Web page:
Lyme Disease and Tick Season
Yes, our local ticks can carry Lyme disease, and we can pick up ticks while golfing, gardening, hiking, biking … anything that takes us outdoors, really. Lyme disease is endemic in southern BC, and the disease can cause long-term damage including arthritis and neurological problems, so it’s worthwhile to do regular tick checks — and to see a doctor if you develop any symptoms after a tick bite.
Symptoms of Lyme disease can include one or a combination of the following with varying degrees of severity:
- fever or chills
- spasms or weakness
- numbness or tingling
- swollen lymph nodes
- skin rash
Additional symptoms can include:
- cognitive dysfunction (brain fog) or dizziness
- nervous system disorders
- arthritis/arthritic symptoms (muscle and joint pain)
- abnormal heartbeat
Untreated, symptoms can last months to years. They can include recurring arthritis (muscle and joint pain), nervous system and/or neurological problems. Symptoms can also include numbness and/or paralysis (inability to move parts of the body). Although not common, fatalities from Lyme disease have been reported.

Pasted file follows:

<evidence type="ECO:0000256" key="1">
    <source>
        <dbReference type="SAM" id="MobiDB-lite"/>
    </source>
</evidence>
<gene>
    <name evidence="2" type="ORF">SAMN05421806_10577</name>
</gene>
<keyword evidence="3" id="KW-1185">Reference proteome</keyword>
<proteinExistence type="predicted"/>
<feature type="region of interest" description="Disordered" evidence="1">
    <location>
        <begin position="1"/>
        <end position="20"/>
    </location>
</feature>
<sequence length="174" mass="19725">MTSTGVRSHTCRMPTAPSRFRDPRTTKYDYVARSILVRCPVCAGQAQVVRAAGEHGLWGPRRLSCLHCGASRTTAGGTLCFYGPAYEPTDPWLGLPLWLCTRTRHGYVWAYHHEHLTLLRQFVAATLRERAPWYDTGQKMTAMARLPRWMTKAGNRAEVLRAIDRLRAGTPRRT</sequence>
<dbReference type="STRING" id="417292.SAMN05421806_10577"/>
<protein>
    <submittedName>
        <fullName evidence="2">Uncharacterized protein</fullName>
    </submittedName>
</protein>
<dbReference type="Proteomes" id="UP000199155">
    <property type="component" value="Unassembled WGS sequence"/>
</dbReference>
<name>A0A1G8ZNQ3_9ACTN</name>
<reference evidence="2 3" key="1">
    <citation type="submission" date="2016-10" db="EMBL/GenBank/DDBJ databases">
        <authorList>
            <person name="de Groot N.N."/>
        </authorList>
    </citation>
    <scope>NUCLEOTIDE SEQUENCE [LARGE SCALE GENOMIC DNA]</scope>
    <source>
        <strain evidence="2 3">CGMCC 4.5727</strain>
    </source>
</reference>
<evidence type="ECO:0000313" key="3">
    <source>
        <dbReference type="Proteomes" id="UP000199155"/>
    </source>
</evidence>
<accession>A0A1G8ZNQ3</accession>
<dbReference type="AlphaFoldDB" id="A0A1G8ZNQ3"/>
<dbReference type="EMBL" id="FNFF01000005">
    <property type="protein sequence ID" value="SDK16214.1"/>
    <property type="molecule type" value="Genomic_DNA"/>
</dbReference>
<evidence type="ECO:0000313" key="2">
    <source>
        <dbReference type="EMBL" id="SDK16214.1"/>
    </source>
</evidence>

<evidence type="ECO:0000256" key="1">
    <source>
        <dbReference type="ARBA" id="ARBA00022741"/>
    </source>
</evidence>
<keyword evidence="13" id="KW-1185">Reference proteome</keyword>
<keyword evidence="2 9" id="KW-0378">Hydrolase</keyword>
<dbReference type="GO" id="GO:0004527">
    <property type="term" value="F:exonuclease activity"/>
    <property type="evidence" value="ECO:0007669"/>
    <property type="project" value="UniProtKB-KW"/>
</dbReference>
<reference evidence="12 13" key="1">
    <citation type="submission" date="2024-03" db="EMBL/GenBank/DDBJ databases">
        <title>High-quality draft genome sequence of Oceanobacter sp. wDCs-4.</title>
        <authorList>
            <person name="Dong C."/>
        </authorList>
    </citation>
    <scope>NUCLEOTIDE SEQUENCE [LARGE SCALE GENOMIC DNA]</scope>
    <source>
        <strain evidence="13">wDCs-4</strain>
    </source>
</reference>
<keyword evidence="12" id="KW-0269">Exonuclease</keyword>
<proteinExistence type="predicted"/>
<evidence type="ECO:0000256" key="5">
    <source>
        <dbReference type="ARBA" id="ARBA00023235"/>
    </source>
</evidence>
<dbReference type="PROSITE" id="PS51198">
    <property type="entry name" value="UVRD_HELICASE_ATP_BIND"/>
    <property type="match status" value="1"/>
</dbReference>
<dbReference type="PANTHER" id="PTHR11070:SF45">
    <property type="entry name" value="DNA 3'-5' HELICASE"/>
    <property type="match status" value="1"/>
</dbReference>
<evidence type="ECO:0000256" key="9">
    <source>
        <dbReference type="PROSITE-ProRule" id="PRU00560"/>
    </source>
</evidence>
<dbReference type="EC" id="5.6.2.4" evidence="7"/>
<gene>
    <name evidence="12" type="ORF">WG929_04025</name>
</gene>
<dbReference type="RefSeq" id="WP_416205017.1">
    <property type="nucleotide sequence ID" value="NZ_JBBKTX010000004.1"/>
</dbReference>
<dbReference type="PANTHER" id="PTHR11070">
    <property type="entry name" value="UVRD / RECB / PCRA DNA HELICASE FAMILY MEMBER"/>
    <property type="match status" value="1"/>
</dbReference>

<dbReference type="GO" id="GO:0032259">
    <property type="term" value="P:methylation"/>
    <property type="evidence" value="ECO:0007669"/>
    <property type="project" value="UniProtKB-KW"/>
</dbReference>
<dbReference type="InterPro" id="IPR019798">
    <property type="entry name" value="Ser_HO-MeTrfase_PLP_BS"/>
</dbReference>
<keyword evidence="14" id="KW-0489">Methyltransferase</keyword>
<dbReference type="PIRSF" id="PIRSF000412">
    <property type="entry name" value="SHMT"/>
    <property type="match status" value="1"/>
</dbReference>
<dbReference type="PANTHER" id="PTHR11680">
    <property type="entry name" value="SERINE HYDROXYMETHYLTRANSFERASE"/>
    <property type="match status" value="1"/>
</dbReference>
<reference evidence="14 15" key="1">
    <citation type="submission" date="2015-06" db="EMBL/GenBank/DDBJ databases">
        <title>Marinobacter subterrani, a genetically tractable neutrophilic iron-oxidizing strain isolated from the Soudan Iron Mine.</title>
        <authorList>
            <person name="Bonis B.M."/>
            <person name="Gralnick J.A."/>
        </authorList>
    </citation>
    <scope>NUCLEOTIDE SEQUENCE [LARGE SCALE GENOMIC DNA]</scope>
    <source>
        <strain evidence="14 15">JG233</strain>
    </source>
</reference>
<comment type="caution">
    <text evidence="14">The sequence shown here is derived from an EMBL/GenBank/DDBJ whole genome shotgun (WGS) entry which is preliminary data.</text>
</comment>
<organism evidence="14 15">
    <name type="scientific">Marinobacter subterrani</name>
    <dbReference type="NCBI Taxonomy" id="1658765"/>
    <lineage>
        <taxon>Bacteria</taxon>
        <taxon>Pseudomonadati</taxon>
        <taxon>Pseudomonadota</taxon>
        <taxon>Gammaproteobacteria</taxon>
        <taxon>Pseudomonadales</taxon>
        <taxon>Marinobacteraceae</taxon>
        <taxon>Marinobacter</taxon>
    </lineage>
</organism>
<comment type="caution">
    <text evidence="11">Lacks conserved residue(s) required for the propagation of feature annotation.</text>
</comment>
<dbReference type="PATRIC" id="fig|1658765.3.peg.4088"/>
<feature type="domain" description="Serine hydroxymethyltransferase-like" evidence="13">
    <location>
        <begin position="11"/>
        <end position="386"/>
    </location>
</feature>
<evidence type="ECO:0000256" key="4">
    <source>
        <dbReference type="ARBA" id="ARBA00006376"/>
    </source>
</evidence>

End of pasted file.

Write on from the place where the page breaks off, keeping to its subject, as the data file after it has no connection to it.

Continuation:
After being outdoors, remove and examine your clothing carefully, examine your body — especially the areas that are warmer and more moist than others, such as armpits and groin –and run a fine-toothed comb through your hair to dislodge any unwanted passengers. Ticks tend to climb upward, and often explore their host for a few hours before biting.